"I told you I'd be home around one. I'm only thirty minutes early."
"Perfect timing for a fresh, hot batch right out of the oven." Her mother moved the baked flat dough from the oven to the baker's rack. "Big and puffy, just the way you like them."
"Great. They smell amazing. Where's Dad?" Kayla asked, happy to have sidestepped the moving home comment.
"With the drought, nothing much makes him happy anymore. But finding out you were coming home for a week, well, that's made him happier than I've seen him in a good long time. He's probably still in the barn. I'll send ... "Her mother's gaze darted over Kayla's shoulder, toward the kitchen door. A flicker of guilt flashed across her face.
"Send who?" Kayla asked.
"Ummm, nothing. I forgot something is all."
She picked up a warm pastry and blew on it. One bite, and her mouth exploded with the delicious taste of maple. Warm, sweet, and wonderful.
"Hmmm. These are as delicious as I remembered."
"I've got your favorite toppings. Chocolate and bananas."
"Then I'd have to wait until they cool." She laughed. "Maybe on the second one."
She often wondered about the secret ingredient her mother used, but every time she asked, the answer was always the same. Love.
"I'm glad you like them. There's something I need to tell you since you're here." Tight lines formed across her mother's forehead.
"Is everything okay?" Her mother sounded nervous, and it was unsettling.
"The thing is I didn't know he, I mean he —" Her mother's gaze shifted to the right, past Kayla.
"She's trying to tell you I'm here."
A wave of heat coursed through her veins. Her stomach pitched like it was falling from the top of the Grand Canyon into the deepest part of the ravine.
Dylan. Damn it. Dylan.
She swung around to face her first love. The man she'd given her virginity to. The man she'd been all too willing to give up her dreams to be with forever. The man who'd ripped her heart to pieces when he walked away and then betrayed her in the worst way possible.
He was the man who'd managed to get both her and her ex-best friend, Becky, pregnant.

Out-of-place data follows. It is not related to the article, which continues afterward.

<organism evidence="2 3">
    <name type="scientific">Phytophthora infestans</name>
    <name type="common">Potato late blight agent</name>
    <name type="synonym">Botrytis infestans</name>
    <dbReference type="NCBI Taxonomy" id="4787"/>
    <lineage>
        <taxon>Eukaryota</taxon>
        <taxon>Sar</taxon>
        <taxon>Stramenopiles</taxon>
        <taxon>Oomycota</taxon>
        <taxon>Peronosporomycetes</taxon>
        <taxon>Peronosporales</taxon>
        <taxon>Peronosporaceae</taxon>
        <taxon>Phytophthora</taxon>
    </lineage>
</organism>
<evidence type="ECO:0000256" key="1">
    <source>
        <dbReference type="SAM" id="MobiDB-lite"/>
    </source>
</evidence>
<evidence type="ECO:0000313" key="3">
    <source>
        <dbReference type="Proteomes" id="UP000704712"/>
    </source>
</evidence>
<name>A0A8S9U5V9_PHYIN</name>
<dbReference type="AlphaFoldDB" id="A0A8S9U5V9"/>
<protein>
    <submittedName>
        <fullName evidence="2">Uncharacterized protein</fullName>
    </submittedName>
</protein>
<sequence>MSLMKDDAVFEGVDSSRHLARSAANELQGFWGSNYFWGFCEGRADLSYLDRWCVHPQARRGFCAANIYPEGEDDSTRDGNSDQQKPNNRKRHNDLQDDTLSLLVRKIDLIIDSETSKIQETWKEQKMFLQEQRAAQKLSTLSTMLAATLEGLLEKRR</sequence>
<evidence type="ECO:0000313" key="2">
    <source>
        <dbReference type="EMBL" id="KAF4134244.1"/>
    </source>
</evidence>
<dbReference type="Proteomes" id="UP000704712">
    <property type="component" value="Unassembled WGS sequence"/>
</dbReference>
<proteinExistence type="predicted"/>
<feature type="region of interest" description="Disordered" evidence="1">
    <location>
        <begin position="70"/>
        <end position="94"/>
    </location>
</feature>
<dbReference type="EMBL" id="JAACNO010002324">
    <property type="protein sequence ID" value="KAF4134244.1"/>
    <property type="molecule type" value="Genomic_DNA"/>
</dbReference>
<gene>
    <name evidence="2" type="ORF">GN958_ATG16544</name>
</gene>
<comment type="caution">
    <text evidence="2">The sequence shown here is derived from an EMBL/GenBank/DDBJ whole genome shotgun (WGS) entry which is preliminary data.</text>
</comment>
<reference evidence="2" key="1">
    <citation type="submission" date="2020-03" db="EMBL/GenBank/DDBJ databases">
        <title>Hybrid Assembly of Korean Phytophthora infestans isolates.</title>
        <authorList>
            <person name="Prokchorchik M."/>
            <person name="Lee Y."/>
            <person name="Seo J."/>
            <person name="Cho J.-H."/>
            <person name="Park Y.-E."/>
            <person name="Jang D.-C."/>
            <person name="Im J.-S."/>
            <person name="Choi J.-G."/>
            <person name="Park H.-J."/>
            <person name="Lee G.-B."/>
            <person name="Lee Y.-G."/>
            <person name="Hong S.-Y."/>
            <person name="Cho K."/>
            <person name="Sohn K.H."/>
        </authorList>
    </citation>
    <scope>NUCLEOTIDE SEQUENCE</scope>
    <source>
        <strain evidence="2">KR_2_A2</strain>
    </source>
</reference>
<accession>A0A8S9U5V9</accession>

"What are you doing here?" Contempt dripped from her voice, but the words fell flat. Five years to prepare a scathing remark and none of them surfaced to rip his heart out, to give him a small taste of the pain she'd felt when he walked away.
The urge to hurt overrode years of determined effort to forget him and move on. One small setback. She took a deep breath and tried to refocus her energy, to return to the hard-won inner peace she'd carved out for herself.
"Hello to you, too, Kayla." His familiar grin mocked her. "But to answer your question, I'm fixing the roof."
Tall, dark, and better than an Elephant Ear. Nothing puffy about him. Bulging pecs filled his T-shirt and made it look like it came from the boys' department. Rock-hard triceps stretched the cotton short sleeves to the limit. Jeans that dipped low in the front, weighed down by a large silver buckle with the letter H emblazoned across it.
Hunter. A few other H words came to mind. Handsome. Hunk. Hot. The list went on. History. Hurt. Hell.
And heartache. Don't forget the heartache.
It wasn't fair. She wanted him to be out of shape or balding, anything other than I-still-want-you sexy.
"Does it have to be done now? Maybe you can come back in a week?" Anything, as long as he didn't stay here. It was bad enough she'd have to deal with him at her cousin's wedding, anything else was beyond the realm of acceptable torture.
She was over Dylan, but it didn't mean she was ready to play nice. And it didn't mean her body had gotten the over-him message.
"I asked him to fix the roof, honey," her mother chimed in.
She shot her mother a pleading look. After all these years, surely her mother wasn't still holding out hope for her and Dylan to make peace with one another. But then again, she'd always liked Dylan, even when he'd broken Kayla's heart and walked away, her mother had defended him. But then again, her mother didn't have all the facts. No one did.
Resentment burned like bile. This wasn't the time or place to unload on the man she'd once thought of as her knight in shining armor but who had turned out to be nothing more than a self-serving rat. But it didn't have to stop her from taking back some of the dignity he'd stolen.
She plastered a smile across her face and looked squarely at her mother, fighting the urge to look at Dylan. A quick escape upstairs was her best bet to avoid the current situation. She picked up the garment bag, slung it over her shoulder, and reached for the large suitcase. "Right. I'll just take these up to my room." She was hoping Dylan would take the hint and leave.